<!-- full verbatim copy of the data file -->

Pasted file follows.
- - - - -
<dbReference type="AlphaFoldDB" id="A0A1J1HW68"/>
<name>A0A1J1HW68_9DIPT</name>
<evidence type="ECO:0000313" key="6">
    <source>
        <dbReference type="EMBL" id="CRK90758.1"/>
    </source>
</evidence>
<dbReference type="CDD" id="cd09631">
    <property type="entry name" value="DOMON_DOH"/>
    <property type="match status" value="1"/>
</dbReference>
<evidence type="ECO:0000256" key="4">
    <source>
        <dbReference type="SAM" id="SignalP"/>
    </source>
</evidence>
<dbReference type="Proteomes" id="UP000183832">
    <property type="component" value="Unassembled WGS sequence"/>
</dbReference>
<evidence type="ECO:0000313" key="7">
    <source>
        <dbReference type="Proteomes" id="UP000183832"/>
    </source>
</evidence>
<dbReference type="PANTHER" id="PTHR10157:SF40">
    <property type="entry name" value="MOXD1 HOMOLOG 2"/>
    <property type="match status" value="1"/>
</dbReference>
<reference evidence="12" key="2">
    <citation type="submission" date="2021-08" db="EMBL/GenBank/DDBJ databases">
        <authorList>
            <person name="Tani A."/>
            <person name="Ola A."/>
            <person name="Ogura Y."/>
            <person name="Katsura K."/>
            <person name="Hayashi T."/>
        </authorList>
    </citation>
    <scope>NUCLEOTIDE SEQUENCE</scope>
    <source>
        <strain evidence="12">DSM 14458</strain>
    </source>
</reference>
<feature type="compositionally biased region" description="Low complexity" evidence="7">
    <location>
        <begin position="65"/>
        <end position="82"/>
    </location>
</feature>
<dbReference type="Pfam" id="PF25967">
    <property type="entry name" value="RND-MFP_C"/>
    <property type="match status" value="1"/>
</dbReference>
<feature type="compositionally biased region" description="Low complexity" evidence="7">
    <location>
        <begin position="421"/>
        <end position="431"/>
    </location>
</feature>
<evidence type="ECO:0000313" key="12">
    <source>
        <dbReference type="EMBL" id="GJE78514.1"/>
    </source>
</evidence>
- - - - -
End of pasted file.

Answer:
<dbReference type="AlphaFoldDB" id="A0A1J1HW68"/>
<name>A0A1J1HW68_9DIPT</name>
<evidence type="ECO:0000313" key="6">
    <source>
        <dbReference type="EMBL" id="CRK90758.1"/>
    </source>
</evidence>
<dbReference type="CDD" id="cd09631">
    <property type="entry name" value="DOMON_DOH"/>
    <property type="match status" value="1"/>
</dbReference>
<evidence type="ECO:0000256" key="4">
    <source>
        <dbReference type="SAM" id="SignalP"/>
    </source>
</evidence>
<dbReference type="Proteomes" id="UP000183832">
    <property type="component" value="Unassembled WGS sequence"/>
</dbReference>
<evidence type="ECO:0000313" key="7">
    <source>
        <dbReference type="Proteomes" id="UP000183832"/>
    </source>
</evidence>
<dbReference type="PANTHER" id="PTHR10157:SF40">
    <property type="entry name" value="MOXD1 HOMOLOG 2"/>
    <property type="match status" value="1"/>
</dbReference>
<reference evidence="12" key="2">
    <citation type="submission" date="2021-08" db="EMBL/GenBank/DDBJ databases">
        <authorList>
            <person name="Tani A."/>
            <person name="Ola A."/>
            <person name="Ogura Y."/>
            <person name="Katsura K."/>
            <person name="Hayashi T."/>
        </authorList>
    </citation>
    <scope>NUCLEOTIDE SEQUENCE</scope>
    <source>
        <strain evidence="12">DSM 14458</strain>
    </source>
</reference>
<feature type="compositionally biased region" description="Low complexity" evidence="7">
    <location>
        <begin position="65"/>
        <end position="82"/>
    </location>
</feature>
<dbReference type="Pfam" id="PF25967">
    <property type="entry name" value="RND-MFP_C"/>
    <property type="match status" value="1"/>
</dbReference>
<feature type="compositionally biased region" description="Low complexity" evidence="7">
    <location>
        <begin position="421"/>
        <end position="431"/>
    </location>
</feature>
<evidence type="ECO:0000313" key="12">
    <source>
        <dbReference type="EMBL" id="GJE78514.1"/>
    </source>
</evidence>